MONTREAL -- A groggy, grumbling 16-year-old stumbles out of bed after a long bout of hitting the snooze button. School starts at 8 a.m. sharp; like a zombie, he shuffles to his first class of the day, bleary-eyed and undercaffeinated.

It’s a teenage stereotype we’re all familiar with.

But how might things change if that teenager were given the opportunity to sleep in? What would happen if going to school meant walking to the kitchen table, not the bus?

These questions were explored in a new McGill study that analyzed how studying from home during the COVID-19 pandemic influenced the sleep habits of adolescents.

The study, published in the journal Child and Adolescent Psychiatry and Mental Health, found that teens were better rested during the pandemic — a finding which the study’s lead author found rather surprising.

“We thought they would sleep less or [would] be suffering in their sleep, but they actually slept longer,” said Dr. Reut Gruber, who is a psychiatry professor at McGill.

Researchers assessed the sleep patterns of 62 adolescents from January 15 to March 13, 2020, and then from May 15 to June 30, 2020, when the pandemic was in full swing.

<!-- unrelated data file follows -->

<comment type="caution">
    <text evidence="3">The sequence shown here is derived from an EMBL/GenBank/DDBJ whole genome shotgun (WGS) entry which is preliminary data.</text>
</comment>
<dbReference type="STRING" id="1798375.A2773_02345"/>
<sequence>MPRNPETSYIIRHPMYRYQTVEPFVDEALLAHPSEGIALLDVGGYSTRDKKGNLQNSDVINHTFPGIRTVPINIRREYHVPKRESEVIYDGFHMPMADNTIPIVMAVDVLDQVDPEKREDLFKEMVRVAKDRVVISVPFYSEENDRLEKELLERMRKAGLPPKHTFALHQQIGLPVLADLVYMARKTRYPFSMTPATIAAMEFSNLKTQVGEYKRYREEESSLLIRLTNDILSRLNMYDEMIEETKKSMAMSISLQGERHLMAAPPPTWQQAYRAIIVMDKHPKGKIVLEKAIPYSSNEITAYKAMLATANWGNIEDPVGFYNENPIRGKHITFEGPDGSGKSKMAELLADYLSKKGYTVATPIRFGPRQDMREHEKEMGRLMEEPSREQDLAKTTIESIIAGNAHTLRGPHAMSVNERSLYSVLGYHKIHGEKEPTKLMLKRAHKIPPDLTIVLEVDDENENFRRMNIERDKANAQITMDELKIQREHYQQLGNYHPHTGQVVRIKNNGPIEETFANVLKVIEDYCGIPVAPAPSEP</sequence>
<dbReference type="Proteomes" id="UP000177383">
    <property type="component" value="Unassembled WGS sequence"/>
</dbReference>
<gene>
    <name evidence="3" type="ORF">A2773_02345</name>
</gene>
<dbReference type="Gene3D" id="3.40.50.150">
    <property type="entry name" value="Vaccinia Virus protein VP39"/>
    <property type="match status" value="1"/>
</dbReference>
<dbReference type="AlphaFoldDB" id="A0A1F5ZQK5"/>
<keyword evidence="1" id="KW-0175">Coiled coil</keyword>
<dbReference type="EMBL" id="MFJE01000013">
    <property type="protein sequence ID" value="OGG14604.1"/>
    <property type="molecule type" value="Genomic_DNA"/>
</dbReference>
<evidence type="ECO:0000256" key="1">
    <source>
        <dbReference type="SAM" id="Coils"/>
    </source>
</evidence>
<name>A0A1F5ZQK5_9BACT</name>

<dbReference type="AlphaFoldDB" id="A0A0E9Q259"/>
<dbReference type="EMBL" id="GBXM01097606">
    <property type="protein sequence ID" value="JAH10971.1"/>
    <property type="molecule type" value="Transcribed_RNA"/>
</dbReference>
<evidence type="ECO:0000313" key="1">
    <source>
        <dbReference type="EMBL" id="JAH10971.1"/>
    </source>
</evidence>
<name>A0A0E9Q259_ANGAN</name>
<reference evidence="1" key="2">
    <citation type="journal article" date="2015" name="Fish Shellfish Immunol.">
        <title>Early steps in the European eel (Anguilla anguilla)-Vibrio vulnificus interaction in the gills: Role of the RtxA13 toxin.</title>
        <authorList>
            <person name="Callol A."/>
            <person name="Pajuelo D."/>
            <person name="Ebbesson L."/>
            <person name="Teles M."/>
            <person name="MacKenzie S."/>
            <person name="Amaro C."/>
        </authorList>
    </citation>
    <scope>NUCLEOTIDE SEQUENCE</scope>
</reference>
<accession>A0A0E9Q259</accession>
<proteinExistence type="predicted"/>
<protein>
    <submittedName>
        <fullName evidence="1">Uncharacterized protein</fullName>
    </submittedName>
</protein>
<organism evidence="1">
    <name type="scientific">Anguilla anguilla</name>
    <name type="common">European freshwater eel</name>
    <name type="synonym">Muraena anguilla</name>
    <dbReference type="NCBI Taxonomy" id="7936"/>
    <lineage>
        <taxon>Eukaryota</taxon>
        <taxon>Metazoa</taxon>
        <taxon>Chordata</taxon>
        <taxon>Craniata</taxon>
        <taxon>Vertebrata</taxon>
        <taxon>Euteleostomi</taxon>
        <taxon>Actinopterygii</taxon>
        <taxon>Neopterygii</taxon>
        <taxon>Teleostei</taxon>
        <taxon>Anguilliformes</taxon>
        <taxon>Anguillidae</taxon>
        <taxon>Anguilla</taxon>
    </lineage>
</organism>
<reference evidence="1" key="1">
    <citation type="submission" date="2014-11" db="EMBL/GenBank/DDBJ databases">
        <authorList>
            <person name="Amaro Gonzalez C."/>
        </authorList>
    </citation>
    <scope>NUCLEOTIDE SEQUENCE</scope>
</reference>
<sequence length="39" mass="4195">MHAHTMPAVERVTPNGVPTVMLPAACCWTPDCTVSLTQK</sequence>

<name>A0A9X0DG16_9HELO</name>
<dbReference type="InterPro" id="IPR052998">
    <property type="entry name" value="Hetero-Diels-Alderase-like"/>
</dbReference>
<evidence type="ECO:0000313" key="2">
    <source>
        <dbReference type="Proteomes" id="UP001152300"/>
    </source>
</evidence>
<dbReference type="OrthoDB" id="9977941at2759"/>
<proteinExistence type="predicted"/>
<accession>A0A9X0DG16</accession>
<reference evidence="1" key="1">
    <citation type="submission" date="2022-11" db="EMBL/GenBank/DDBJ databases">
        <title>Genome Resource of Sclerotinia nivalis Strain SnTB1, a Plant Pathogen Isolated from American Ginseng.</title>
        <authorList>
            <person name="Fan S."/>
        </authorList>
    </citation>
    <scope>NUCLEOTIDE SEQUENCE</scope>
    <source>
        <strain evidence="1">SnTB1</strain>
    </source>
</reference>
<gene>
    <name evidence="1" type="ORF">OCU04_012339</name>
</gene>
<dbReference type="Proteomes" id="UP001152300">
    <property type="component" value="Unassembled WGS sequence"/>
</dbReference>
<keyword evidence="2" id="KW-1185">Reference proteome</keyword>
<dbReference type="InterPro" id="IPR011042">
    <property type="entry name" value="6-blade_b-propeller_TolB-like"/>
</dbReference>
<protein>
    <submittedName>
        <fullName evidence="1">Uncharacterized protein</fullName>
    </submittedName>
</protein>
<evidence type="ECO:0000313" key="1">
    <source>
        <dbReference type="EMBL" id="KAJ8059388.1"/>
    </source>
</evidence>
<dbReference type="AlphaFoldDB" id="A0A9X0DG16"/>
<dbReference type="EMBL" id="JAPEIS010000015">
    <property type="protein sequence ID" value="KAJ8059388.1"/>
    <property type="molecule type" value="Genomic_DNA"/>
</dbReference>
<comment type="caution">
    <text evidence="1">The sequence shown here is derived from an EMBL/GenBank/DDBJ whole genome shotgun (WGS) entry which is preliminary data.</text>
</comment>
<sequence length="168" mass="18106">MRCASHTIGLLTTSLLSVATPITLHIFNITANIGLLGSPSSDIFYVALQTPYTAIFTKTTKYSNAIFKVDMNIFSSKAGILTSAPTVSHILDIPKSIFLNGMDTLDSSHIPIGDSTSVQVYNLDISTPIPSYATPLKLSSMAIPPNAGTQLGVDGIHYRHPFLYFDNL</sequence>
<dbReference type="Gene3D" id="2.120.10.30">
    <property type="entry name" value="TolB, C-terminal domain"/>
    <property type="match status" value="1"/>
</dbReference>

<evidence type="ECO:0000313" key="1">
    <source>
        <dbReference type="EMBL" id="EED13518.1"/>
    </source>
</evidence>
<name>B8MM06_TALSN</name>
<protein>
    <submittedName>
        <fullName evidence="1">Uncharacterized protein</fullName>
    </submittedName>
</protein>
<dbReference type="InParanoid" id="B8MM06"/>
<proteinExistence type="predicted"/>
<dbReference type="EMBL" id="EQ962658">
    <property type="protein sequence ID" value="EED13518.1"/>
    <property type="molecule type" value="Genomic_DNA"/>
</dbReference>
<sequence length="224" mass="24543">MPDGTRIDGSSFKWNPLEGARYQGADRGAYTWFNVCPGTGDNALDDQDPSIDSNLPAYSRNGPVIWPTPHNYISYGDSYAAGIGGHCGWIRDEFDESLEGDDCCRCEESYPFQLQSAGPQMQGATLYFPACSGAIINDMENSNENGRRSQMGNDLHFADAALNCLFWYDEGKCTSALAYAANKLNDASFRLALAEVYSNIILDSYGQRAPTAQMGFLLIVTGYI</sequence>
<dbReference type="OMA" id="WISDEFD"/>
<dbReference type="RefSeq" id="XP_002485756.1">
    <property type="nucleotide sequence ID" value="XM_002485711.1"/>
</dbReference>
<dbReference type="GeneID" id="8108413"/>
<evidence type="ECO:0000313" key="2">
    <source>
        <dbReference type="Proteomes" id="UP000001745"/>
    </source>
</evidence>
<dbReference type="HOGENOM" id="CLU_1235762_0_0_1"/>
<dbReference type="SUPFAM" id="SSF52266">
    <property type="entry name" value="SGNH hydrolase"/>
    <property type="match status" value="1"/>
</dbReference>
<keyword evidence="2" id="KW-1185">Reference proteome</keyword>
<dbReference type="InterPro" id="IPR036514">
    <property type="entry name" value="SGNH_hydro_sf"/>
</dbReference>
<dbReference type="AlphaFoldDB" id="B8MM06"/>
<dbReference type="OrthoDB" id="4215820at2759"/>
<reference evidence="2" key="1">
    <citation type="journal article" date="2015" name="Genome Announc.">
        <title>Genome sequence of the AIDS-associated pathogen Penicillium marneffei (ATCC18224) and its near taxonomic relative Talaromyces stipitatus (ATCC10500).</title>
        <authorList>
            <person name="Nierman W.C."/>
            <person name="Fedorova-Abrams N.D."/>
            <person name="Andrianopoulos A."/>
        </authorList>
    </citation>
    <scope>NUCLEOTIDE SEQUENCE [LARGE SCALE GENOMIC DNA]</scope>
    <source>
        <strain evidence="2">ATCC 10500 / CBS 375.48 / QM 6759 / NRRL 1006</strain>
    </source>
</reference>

The study found that the bedtime and wake-up time of teens shifted by roughly two hours.

According to the study, teenagers typically have what’s called a delayed biological rhythm, meaning they have a natural tendency to fall asleep and wake up at later hours.

Gruber explains that the elimination of a morning commute allowed students to follow the cues of their “biological clocks.”

In addition to this, fewer social obligations and extracurricular activities meant teenagers weren’t required to sacrifice their sleeping hours to catch up on homework.


The pandemic was undoubtedly an anxiety-inducing time for many teenagers.

“This has been a major challenge, the high levels of stress, the mental-health challenges,” said Gruber.

But the study found that by getting extra rest, teens were more equipped to deal with the stress of COVID-19 — a finding which should encourage schools to modify school start times, according to Gruber.

“Why don’t we do something to make sure that we protect their sleep?” she implored.

As it turns out, that grumpy, sleep-deprived teenager might be feeling high levels of stress and anxiety that could be mitigated by some extra Zz's.